A global assessment of tree carbon accumulation rates

Release Date:

This article is part of the Spring 2015 issue of the Earth Science Matters Newsletter.

Image: Western White Pine

The world's biggest trees - such as this large western white pine (Pinus monticola) in California's Sierra Nevada mountain range - are also the world's fastest-growing trees, according to an analysis of 403 tree species spanning six continents.

(Credit: Rob Hayden/Nate Stephenson, USGS. Public domain.)

Forests are key components of the global carbon cycle, potentially contributing substantial feedbacks to ongoing climatic changes.  It is therefore remarkable that no consensus has existed about how tree growth – and thus the rate at which individual trees accumulate carbon from the atmosphere – changes with tree size.  One widely-held belief is that trees have a lifetime growth pattern similar to humans:  rapid growth early in life followed by declining growth later in life.  However, a small group of studies have instead found continuously increasing growth rates in trees, with the largest trees growing the fastest.  So, we have been confronted with two mutually exclusive generalizations about the fundamental nature of tree growth, but have lacked a global assessment to distinguish between the two.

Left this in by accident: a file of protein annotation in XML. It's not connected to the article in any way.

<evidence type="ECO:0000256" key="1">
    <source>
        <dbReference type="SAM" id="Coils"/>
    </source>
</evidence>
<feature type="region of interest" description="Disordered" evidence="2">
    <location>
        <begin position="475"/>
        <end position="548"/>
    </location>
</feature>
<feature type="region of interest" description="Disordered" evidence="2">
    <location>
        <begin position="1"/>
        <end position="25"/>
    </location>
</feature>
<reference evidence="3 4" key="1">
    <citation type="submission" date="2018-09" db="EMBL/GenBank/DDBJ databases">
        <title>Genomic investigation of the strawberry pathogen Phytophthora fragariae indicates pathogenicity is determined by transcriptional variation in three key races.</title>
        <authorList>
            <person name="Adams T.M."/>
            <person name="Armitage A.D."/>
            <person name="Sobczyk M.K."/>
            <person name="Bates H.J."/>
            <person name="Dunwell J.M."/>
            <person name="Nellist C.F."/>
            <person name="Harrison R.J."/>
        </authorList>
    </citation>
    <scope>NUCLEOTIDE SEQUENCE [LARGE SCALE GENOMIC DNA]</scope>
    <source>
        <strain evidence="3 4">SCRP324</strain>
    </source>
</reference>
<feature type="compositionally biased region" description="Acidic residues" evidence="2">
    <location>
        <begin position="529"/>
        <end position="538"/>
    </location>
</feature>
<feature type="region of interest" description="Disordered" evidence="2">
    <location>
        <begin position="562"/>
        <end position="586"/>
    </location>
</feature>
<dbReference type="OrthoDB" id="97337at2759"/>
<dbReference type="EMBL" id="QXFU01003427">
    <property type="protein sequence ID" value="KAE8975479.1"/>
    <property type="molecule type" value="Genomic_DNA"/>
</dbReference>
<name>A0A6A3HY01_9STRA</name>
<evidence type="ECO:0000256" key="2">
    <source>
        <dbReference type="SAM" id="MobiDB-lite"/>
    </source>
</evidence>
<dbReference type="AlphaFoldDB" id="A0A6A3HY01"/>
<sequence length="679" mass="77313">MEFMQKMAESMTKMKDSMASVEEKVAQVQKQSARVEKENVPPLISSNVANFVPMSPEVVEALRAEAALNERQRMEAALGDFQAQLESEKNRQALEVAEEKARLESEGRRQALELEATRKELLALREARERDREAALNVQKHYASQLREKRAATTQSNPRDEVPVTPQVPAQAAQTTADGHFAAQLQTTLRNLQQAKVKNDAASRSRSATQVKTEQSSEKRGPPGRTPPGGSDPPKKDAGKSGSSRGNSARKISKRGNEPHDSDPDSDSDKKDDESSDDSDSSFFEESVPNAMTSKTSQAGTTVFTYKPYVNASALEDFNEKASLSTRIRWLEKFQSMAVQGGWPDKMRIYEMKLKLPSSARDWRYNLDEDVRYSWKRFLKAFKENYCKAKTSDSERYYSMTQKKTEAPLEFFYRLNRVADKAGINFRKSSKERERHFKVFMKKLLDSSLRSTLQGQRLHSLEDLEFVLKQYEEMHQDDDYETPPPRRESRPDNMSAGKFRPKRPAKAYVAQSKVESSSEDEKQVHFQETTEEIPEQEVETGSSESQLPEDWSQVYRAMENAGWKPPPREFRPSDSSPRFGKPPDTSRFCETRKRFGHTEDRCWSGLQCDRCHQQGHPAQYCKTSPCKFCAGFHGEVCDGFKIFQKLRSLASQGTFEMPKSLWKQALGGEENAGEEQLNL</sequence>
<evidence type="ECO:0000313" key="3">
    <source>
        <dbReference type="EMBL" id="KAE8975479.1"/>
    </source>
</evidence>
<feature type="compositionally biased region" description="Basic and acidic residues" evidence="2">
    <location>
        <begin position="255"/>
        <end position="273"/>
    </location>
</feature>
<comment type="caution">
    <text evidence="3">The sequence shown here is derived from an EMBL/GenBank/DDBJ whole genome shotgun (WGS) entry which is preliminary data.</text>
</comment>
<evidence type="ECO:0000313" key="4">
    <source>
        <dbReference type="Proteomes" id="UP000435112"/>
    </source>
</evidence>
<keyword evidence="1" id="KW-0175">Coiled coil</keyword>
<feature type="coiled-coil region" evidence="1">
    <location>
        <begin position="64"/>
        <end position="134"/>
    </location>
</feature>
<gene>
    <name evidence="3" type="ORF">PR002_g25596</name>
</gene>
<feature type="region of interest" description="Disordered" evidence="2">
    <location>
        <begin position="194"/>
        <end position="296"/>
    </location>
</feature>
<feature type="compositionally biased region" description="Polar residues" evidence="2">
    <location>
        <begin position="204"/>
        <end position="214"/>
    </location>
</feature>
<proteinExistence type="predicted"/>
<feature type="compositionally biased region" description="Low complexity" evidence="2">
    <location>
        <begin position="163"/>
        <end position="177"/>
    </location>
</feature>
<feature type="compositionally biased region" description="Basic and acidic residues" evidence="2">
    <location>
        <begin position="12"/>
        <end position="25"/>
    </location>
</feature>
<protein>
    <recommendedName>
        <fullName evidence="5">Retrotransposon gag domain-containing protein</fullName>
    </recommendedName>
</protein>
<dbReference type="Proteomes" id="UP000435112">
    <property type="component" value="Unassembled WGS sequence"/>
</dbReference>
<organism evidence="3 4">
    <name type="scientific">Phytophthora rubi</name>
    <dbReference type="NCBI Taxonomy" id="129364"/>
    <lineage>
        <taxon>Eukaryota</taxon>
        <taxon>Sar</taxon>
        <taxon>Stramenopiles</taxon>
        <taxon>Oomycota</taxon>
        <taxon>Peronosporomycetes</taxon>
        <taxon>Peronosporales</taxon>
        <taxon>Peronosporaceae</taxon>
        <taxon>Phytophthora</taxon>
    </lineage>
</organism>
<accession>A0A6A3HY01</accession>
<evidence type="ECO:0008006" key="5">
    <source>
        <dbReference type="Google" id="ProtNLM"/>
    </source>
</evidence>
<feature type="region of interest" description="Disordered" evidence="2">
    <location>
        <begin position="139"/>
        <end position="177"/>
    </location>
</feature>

To address this information gap, USGS scientists assembled an international team of researchers to analyze growth measurements of 673,046 trees belonging to 403 tree species, representing tropical, subtropical, and temperate regions across six continents.

Results of the analyses were unequivocal.  For the vast majority of species (97%), mass growth rates continued to increase up through the largest trees in the data set.  At the extreme, a giant tree can add the mass equivalent of an entire medium-sized tree to the forest in a single year.

These results add to the growing body of evidence suggesting that although trees may age (i.e., suffer cumulative exogenous injuries through time), they do not senesce (suffer an inevitable, endogenous physiological decline).  Most significantly, the results highlight the disproportionately important role of large trees in determining rates of carbon exchange between forests and the atmosphere – information that will improve our ability to forecast the role of forests in the global carbon cycle and to devise appropriate adaptation and mitigation strategies for managing forests in the face of rapid climatic changes.

The paper, published in Nature, is available at: https://doi.org/10.1038/nature12914

<< Back to Spring 2015 Newsletter

Related Content